Obama's Frightening Ferguson Fiasco
One must ask what President Obama was seeking to accomplish by weighing in, early on, on the matter of the sad death of young Michael Brown at the hands of a police officer in Ferguson, Missouri. Here we have that combustible combination of law enforcement, criminal justice, racial tension, personal tragedy, street demonstrations with attendant looting and national attention. Predictably, the Reverends Al Sharpton and Jesse Jackson would be on hand to foment racial anger among Ferguson’s African American residents, as they always do in such circumstances, long before anyone really knows what actually happened. For those charged with bringing the community of Ferguson through such a thicket, it was going to be difficult enough without any further complications.
And yet it is in just such circumstances that President Obama seems most intent on adding further complications. That’s what he did the other day in adding his voice to those grappling with this incendiary development. To understand just how sadly meddlesome the president was, consider his actual words in their entirety:
The local authorities, including the police, have a responsibility to be open and transparent about how they are investigating that death and how they are protecting people in their communities.
On one level this is merely a truism, a simple statement of the responsibility of local officials. Hence, on that level, it is gratuitous. But, coming from the president of the United States in a matter of such delicacy—and before the officials with direct responsibility have had a chance to investigate the matter effectively—it carries serious weight beyond the truism. It implies that the president, with his greater moral authority, needs to weigh in because of implied or presumed limitations on the part of those with the actual responsibility for dealing with this complex and potentially dangerous situation. He goes on:
There is never an excuse for violence against the police or for those who would use this tragedy as cover for vandalism or looting.
Another truism, again gratuitous. Of course, there is no excuse for such actions, and so it would seem to go without saying—unless there is another, related point the president wishes to make. And sure enough:
There also is no excuse for the police to use excessive force against peaceful protests or to throw protesters in jail for lawfully exercising their First Amendment rights.
Another truism, but fraught with implications. Here we have a president, thousands of miles away from this tragedy as he pursues his Martha’s Vineyard vacation, setting himself up as the arbiter of just where the proper balance should be struck in the fast-moving and perilous standoff between thousands of protesters, with significant looting and rock-throwing going on, and the authorities charged with ensuring that this highly charged situation doesn’t flip out of control and lead to serious violence and bloodshed. In directing his admonitory words at both protesters and local government officials, he implies a moral equivalence of the two sides, which serves to undermine the standing of the local officials. It also suggests that there may in fact have been excessive force used or that officials violated protesters’ constitutional rights.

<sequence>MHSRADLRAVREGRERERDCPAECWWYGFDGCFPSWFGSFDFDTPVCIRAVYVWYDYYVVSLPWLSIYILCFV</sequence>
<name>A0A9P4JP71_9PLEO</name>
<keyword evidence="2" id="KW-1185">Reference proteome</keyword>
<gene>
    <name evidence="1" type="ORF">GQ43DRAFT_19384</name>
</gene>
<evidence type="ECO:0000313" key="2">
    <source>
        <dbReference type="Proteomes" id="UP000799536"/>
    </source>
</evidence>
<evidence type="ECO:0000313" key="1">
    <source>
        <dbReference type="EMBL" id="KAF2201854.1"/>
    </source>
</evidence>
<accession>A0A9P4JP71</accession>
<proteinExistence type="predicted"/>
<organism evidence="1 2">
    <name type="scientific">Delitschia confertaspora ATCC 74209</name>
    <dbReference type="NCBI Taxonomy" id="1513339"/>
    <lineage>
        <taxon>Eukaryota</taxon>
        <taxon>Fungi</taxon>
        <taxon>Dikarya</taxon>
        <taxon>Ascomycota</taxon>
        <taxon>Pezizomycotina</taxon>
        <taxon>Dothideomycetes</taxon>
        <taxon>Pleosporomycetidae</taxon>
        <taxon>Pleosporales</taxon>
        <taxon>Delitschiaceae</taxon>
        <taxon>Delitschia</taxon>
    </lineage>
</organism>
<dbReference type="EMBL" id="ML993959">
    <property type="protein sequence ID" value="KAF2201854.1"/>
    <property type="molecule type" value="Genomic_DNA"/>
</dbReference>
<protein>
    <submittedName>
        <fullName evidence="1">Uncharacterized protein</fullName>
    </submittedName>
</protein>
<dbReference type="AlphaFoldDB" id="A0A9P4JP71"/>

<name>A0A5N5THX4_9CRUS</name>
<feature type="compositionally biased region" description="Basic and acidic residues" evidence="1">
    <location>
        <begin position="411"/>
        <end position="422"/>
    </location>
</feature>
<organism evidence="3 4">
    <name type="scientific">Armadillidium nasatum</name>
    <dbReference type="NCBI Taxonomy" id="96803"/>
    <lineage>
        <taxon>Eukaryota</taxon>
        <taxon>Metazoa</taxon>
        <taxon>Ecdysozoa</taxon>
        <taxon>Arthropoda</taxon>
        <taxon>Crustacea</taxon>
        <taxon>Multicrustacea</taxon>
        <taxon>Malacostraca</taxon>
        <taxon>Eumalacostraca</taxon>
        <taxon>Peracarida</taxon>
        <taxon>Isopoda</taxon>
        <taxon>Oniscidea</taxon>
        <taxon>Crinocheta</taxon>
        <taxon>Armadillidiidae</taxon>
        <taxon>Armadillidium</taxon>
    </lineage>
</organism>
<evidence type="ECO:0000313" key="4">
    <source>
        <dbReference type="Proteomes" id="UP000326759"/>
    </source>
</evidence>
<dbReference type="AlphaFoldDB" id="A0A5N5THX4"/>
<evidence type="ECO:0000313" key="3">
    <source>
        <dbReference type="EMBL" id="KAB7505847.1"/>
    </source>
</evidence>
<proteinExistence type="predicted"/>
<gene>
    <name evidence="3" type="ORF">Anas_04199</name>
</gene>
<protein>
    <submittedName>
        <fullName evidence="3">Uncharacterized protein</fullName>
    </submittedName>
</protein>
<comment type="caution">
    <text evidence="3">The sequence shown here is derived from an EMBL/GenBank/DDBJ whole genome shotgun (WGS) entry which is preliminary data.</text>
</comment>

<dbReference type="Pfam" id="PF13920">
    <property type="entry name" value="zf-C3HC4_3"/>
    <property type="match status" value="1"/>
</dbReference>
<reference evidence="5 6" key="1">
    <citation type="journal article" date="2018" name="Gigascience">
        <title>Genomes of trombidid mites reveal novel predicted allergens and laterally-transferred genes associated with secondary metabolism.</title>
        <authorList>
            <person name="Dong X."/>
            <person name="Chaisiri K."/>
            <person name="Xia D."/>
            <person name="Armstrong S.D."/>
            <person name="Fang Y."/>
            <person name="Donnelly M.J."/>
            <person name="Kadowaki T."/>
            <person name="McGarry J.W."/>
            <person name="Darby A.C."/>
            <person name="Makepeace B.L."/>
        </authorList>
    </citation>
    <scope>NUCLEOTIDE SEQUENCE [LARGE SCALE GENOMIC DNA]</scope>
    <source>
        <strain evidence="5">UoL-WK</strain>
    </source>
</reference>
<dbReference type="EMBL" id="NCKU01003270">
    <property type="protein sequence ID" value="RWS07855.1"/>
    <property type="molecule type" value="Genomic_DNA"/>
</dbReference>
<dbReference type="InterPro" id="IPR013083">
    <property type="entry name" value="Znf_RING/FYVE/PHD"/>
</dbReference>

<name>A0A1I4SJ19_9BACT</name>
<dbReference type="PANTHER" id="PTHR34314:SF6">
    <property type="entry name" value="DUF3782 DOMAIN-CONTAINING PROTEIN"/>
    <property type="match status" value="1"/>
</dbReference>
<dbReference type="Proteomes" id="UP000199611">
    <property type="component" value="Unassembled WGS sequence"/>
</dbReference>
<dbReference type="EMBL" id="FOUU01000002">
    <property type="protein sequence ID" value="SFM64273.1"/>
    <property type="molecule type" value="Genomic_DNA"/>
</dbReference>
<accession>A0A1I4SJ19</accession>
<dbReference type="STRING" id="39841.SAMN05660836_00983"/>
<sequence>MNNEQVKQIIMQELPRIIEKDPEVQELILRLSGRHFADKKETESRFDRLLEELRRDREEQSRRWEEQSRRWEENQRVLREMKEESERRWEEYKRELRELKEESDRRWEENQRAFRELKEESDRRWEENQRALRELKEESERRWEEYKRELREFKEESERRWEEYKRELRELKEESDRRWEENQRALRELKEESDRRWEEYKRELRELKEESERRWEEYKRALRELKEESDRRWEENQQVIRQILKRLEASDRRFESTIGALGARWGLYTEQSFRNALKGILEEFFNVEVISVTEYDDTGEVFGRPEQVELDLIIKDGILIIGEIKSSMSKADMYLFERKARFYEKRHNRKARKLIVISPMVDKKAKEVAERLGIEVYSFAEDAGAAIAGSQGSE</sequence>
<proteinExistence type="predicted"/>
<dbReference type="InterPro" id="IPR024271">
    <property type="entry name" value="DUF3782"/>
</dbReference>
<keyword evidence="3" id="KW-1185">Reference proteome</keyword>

Obama’s tendencies in such situations may be understandable. As the nation’s first black president, he quite naturally may see himself as having particular standing to address racial issues within the nation, perhaps especially when they become raw and anguished. But his track record on such matters has not been impressive.
He weighed in unwisely when Harvard Professor Henry Louis Gates was arrested in 2009 after he became belligerent when police mistakenly concluded his effort to enter his home without a key might represent a burglary. Without seeking to understand all the facts involved, the president declared that the local police had been “stupid.” This maligned an officer who had an exemplary record on race relations and who was seeking to handle a puzzling situation as best he could. The president quickly backtracked, talked about the incident as a “teachable moment” and invited the two men to the White House for a conciliatory discussion over beer.
Worse, he seemed to jump to conclusions regarding the tragic death of Trayvon Martin in Sanford, Florida, in 2012. “If I had a son,” said the president, “he would look like Trayvon.” This represented a blatant presidential intervention—again, long before the facts were known—into a delicate criminal justice case in which Martin’s killer, George Zimmerman, deserved the full protections of American jurisprudence. In the end, Zimmerman was acquitted, with a jury of his peers concluding that prosecutors had failed to prove, beyond a reasonable doubt, that the accused’s actions were not self-defense.
What can we say about such presidential activity? Simply, that it is unwise, meddlesome and potentially disruptive. Not every racial incident or episode of national notice needs a presidential intervention, and many could be better handled without such interventions.